Ad blocking: who are the winners and losers?

Lee Walsh What does ad blocking mean for publishers, advertisers and consumers in Asia? Lee Walsh highlights the winners and the losers.

Here’s the deal: pay $3.64 a month and the internet would be completely free of ads. No banners, no sponsored search, zero tracking and no pre-rolls.

eMarketer estimate that $70 billion was spent on digital advertising in APAC last year. When this is spread across 1.6 billion internet users it is just $3.64 per month.

With the rise of ad blocking why not apply a subscription to the whole internet and leave the ads to TV and print?

Companies like Spotify and Netflix have built multi-billion dollar businesses based on giving users access to content on demand without the annoyance of advertising. Even Google recognises that YouTube would be a much nicer place without advertising through its ad free subscription service, YouTube Red.

The actual scale of ad blocking is still unclear, with estimates varying greatly between studies and markets. A recent report by Global Web Index estimate that 27 per cent of APAC internet users use some kind of ad blocking software. Nearly all the research does agree that certain demographics are much more likely to block ads. Namely Millennials. The one target audience that many brands are obsessed with reaching.

My wife worked in magazine ad sales for many years. When we first met I questioned her career choice of battling away in an industry with declining audience and revenue figures. She replied: ‘People buy magazines for the ads, no one goes online for banners.’

And therein in lies the problem.

Spend any time in Singapore and you will see that people really do like to buy things. They even like a lot of brands. Many of the most viewed videos on YouTube are commercials. Yet, when listening to the proponents of ad blocking you would think that advertising repulsed the average citizen.

The problem is clearly not in advertising but the format it is delivered in.

Ad blocking software has been around for years on desktop. In two minutes you can download a plugin for Chrome and your desktop surfing will be largely ad free. Some people did this, but not a lot.

When it comes to mobile it is a different story.

On mobile where data costs money and waiting a few seconds for a page to load seems like an eternity, poorly designed and data heavy advertising is not tolerated.

Who are the winners in ad blocking?

Telecommunication companies: In many developing markets mobile networks are creaking under the explosive growth of data hungry users. Consider that on many mobile sites advertising and tracking can account for 40 per cent+ of data. Blocking ads frees up valuable bandwidth.

Content, native advertising, sponsorships: In general most content that is not ad served is not blocked. Although, there is only so much content that people can consume. The bigger challenge is advertisers ability to produce content that resonates and at scale. For every one Redbull there are 10 banks trying to get down with the kids.

Who are the losers?

Publishers: The main losers in ad blocking are publishers. Already many publishers are struggling to transition from offline to digital business models.

A study by Adobe estimates that worldwide ad blocking cost publishers $21.8 billion in 2015. This is forecast to almost double to $41.4 billion in 2016.

The ad tech industry: Ad servers, DSP’s, DMP’s, SSP’s, exchanges… For all its complexity the digital advertising ecosystem is still largely built on delivering standard ad formats and video. This has been surprisingly easy for ad blocking apps with a handful of engineers to cancel out. A host of start-ups have emerged to help publishers circumnavigate ad blockers, but the success of this tech-based arms race remains to be seen.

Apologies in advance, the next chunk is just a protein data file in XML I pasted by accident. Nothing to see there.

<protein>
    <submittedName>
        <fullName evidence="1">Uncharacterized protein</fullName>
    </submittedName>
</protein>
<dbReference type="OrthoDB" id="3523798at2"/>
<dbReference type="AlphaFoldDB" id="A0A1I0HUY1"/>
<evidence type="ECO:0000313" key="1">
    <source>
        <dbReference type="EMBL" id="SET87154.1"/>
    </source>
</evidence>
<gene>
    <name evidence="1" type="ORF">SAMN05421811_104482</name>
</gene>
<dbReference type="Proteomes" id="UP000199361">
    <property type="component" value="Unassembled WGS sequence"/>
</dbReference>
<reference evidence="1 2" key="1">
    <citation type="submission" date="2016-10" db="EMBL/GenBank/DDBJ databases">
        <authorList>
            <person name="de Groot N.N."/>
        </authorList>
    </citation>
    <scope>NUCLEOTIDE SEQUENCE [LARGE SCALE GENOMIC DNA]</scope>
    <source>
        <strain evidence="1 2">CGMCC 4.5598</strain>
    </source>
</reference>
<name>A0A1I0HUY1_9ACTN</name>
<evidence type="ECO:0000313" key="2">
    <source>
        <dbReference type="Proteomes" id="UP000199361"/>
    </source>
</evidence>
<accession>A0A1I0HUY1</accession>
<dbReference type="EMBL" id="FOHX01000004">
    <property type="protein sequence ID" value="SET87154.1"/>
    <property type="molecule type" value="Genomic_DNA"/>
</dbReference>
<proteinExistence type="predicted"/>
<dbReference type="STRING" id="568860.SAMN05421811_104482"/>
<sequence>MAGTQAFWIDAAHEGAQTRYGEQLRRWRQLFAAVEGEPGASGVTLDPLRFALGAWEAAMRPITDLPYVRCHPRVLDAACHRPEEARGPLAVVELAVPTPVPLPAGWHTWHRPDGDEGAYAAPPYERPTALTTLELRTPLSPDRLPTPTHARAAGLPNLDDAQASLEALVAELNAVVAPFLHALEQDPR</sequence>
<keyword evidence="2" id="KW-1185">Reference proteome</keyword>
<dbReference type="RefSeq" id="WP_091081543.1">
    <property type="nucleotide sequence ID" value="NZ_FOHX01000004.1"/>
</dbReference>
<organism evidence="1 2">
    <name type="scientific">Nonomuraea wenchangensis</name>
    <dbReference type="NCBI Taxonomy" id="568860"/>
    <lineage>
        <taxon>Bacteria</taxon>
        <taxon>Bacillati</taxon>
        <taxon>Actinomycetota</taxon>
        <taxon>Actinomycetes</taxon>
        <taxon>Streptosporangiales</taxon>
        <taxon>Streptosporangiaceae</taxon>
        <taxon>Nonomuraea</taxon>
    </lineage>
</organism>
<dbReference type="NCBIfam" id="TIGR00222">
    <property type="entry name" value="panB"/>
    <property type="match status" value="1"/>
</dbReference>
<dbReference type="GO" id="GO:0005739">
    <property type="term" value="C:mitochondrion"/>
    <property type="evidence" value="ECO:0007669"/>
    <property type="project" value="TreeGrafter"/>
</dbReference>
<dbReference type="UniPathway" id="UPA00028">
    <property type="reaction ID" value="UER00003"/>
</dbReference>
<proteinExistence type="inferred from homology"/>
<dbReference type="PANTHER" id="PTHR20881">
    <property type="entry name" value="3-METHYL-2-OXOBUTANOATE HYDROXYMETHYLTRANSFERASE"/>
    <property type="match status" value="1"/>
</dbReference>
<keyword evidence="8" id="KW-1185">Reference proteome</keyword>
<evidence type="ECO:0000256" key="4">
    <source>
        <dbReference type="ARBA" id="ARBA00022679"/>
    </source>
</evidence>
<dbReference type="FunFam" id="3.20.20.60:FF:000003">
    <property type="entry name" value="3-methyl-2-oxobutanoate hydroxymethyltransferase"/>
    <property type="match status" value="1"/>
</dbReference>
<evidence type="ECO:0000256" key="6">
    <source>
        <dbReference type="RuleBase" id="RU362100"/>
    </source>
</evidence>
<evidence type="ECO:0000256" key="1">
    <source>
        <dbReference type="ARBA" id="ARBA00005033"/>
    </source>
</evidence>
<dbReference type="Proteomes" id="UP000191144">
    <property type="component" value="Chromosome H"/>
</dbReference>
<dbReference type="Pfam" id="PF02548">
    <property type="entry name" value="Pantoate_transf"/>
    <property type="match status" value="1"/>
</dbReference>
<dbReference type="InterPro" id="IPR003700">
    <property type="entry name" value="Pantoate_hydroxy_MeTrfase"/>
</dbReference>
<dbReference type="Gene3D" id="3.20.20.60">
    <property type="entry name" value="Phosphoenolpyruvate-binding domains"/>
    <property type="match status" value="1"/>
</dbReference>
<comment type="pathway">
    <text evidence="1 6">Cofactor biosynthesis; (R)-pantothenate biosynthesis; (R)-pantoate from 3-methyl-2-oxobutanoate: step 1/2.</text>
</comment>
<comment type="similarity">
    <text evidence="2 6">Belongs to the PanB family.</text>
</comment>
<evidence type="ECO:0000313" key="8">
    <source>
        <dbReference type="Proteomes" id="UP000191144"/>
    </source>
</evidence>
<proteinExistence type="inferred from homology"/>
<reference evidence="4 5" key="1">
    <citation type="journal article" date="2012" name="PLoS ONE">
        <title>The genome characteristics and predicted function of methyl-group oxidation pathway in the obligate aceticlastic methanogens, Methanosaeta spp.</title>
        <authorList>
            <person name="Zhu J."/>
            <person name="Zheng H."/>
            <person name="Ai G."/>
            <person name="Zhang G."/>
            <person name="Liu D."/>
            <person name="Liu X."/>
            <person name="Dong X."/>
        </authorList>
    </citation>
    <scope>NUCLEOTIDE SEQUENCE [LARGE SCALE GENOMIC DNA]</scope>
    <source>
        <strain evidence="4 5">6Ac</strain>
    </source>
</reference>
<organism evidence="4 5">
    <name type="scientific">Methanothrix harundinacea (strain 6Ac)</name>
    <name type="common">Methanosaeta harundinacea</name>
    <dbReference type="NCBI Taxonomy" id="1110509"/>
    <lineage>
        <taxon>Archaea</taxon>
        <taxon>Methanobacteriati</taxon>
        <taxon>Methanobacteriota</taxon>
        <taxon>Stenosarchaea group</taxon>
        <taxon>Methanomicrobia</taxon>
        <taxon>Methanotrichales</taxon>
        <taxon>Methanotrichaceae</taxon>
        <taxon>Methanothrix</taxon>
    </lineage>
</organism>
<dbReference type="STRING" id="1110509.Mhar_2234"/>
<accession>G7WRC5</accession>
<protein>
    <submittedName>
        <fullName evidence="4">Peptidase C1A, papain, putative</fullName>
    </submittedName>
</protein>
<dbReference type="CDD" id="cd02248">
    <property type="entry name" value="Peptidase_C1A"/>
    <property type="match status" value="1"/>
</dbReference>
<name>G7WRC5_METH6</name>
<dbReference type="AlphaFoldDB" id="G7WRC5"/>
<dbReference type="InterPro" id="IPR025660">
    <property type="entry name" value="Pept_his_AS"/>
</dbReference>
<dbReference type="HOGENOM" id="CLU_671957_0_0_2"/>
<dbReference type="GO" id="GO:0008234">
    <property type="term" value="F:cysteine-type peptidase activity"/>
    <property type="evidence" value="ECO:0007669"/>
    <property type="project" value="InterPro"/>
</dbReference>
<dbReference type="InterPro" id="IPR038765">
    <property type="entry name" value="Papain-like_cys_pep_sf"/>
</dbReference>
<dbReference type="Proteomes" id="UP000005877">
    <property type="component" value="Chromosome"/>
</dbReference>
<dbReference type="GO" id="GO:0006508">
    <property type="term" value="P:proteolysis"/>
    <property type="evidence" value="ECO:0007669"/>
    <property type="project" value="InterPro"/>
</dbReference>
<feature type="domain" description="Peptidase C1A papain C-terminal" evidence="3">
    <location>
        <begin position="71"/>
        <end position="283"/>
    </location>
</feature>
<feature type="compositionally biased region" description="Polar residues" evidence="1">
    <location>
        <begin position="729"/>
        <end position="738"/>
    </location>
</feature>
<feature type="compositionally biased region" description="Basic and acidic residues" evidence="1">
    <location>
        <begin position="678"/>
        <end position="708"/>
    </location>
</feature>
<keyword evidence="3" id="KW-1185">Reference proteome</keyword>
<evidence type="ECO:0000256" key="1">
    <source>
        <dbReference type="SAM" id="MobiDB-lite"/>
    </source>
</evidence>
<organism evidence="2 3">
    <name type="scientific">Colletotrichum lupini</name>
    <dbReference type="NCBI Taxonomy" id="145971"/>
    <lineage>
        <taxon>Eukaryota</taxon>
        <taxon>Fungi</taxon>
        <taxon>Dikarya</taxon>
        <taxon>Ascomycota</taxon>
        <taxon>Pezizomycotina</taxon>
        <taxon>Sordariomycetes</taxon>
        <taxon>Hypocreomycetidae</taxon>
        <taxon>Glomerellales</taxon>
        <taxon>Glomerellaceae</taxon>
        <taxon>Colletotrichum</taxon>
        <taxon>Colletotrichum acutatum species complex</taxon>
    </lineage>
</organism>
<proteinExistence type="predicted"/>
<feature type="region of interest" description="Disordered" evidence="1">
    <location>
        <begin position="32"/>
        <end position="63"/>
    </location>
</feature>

Advertisers: If ad blocking really does become mainstream advertisers will find a way to spend money elsewhere. It is publishers that will bear the brunt of the issue in the short term. However, advertisers won’t get off that lightly.

More spend will be channelled to fewer placements not affected by ad blocking. The natural end game is that this will increase advertiser competition and drive up rates on these placements.

What about consumers?

Whilst consumers may enjoy quicker mobile surfing and lower data charges, most people want internet content to be free.

Advertisers and publishers have a short window of time to recognise how people use mobile devices and deliver formats which are both engaging and acceptable to consumers.

Lee Walsh is the regional managing director, Southeast Asia and India, for Publicitas


  1. Unreal
    18 Mar 16
    6:14 pm

  2. The entire digital advertising approach is flailing in the dark…a common approach seems to be

    1. Start a Facebook/Instagram page
    2. Buy some followers
    3. Ignore the social part of social media and rain down gross commercial messages, as many as ten times a day.
    4. Get your employees to ‘like’ every post so it looks like you’re getting traction.
    5. Buy some more ‘likes’ if necessary.
    6. Pay trashy online blogs to write flattering stuff about your brand, and post the link on your Facebook page.
    6. Rinse and repeat tomorrow.

    Boring…annoying and clueless behaviour.

    And then they wonder why people buy adblockers.

  3. Rick
    21 Mar 16
    3:08 pm

  4. Couldn’t agree more Lee. Advertising on mobile has been traditionally struggled with creative innovation versus an obsession with how many clicks and at what price. It’s time for the industry to think through its digital advertising more, not just focusing on the back end of RTB, data, etc, but also thinking about what the ad actually looks like.

    Might be an idea to get agencies & specialists to build mobile ads as well, rather than just palming it off on publishers because “it’s free”.

Have your say